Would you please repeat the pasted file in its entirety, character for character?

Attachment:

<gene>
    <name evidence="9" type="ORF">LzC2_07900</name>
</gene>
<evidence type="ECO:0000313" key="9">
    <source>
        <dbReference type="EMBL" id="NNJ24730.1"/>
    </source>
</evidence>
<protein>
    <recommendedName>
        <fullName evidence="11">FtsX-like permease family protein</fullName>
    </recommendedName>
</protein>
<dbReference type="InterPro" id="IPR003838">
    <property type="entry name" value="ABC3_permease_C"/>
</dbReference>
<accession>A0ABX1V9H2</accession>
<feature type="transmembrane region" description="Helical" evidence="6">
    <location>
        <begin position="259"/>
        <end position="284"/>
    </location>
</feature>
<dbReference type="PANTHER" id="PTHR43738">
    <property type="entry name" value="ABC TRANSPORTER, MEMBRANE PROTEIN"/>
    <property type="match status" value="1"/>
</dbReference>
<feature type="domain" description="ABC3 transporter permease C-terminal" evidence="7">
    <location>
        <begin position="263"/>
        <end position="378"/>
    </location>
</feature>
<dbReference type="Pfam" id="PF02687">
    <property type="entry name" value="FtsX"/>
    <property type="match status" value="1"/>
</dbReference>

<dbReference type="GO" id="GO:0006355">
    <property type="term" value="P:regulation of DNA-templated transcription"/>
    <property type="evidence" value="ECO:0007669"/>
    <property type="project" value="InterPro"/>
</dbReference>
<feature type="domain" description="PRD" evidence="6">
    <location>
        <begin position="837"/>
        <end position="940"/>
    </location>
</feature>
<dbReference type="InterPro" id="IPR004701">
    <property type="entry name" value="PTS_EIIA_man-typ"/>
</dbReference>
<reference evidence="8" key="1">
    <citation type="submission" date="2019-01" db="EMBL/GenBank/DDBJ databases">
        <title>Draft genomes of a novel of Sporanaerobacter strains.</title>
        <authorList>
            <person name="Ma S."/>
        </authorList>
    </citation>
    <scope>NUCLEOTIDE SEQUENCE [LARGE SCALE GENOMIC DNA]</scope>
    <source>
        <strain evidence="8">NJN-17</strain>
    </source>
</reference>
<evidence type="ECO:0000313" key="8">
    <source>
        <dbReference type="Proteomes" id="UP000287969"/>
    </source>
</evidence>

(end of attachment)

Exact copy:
<gene>
    <name evidence="9" type="ORF">LzC2_07900</name>
</gene>
<evidence type="ECO:0000313" key="9">
    <source>
        <dbReference type="EMBL" id="NNJ24730.1"/>
    </source>
</evidence>
<protein>
    <recommendedName>
        <fullName evidence="11">FtsX-like permease family protein</fullName>
    </recommendedName>
</protein>
<dbReference type="InterPro" id="IPR003838">
    <property type="entry name" value="ABC3_permease_C"/>
</dbReference>
<accession>A0ABX1V9H2</accession>
<feature type="transmembrane region" description="Helical" evidence="6">
    <location>
        <begin position="259"/>
        <end position="284"/>
    </location>
</feature>
<dbReference type="PANTHER" id="PTHR43738">
    <property type="entry name" value="ABC TRANSPORTER, MEMBRANE PROTEIN"/>
    <property type="match status" value="1"/>
</dbReference>
<feature type="domain" description="ABC3 transporter permease C-terminal" evidence="7">
    <location>
        <begin position="263"/>
        <end position="378"/>
    </location>
</feature>
<dbReference type="Pfam" id="PF02687">
    <property type="entry name" value="FtsX"/>
    <property type="match status" value="1"/>
</dbReference>

<dbReference type="GO" id="GO:0006355">
    <property type="term" value="P:regulation of DNA-templated transcription"/>
    <property type="evidence" value="ECO:0007669"/>
    <property type="project" value="InterPro"/>
</dbReference>
<feature type="domain" description="PRD" evidence="6">
    <location>
        <begin position="837"/>
        <end position="940"/>
    </location>
</feature>
<dbReference type="InterPro" id="IPR004701">
    <property type="entry name" value="PTS_EIIA_man-typ"/>
</dbReference>
<reference evidence="8" key="1">
    <citation type="submission" date="2019-01" db="EMBL/GenBank/DDBJ databases">
        <title>Draft genomes of a novel of Sporanaerobacter strains.</title>
        <authorList>
            <person name="Ma S."/>
        </authorList>
    </citation>
    <scope>NUCLEOTIDE SEQUENCE [LARGE SCALE GENOMIC DNA]</scope>
    <source>
        <strain evidence="8">NJN-17</strain>
    </source>
</reference>
<evidence type="ECO:0000313" key="8">
    <source>
        <dbReference type="Proteomes" id="UP000287969"/>
    </source>
</evidence>